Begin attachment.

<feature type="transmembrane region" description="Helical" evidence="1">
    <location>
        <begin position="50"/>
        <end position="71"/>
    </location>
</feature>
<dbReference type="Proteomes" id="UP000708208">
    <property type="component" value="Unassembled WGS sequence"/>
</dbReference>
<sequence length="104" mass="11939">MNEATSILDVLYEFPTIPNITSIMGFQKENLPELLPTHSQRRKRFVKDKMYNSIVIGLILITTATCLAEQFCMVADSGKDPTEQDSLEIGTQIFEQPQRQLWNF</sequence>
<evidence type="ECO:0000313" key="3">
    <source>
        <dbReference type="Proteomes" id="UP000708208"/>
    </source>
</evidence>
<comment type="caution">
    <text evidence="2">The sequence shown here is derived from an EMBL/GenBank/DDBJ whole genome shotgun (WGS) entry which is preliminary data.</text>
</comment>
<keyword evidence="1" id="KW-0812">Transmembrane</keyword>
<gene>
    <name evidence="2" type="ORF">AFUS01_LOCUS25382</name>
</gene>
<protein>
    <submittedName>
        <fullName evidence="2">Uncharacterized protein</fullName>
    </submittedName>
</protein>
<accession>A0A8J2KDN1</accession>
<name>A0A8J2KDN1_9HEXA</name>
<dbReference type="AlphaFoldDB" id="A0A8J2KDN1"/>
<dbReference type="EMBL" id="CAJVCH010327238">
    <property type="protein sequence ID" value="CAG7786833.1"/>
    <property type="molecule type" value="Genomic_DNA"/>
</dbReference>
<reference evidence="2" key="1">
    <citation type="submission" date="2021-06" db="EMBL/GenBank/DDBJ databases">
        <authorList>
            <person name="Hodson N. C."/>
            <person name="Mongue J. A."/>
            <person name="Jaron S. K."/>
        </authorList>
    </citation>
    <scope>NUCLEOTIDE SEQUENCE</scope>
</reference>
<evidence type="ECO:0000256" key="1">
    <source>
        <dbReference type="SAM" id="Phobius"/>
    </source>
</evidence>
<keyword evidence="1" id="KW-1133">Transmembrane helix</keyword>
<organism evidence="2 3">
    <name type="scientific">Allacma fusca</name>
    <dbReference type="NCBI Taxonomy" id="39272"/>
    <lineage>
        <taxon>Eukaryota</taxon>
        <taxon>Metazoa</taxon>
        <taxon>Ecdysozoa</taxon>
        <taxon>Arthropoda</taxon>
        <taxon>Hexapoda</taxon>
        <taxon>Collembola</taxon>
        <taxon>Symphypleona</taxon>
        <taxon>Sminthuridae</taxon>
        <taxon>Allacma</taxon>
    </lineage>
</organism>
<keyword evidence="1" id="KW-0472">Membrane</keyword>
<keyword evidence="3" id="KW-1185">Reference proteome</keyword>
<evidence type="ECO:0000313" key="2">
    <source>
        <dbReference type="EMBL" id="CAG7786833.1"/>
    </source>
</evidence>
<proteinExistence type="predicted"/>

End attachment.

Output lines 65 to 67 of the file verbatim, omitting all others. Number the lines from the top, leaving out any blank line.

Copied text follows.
</organism>
<keyword evidence="1" id="KW-0472">Membrane</keyword>
<keyword evidence="3" id="KW-1185">Reference proteome</keyword>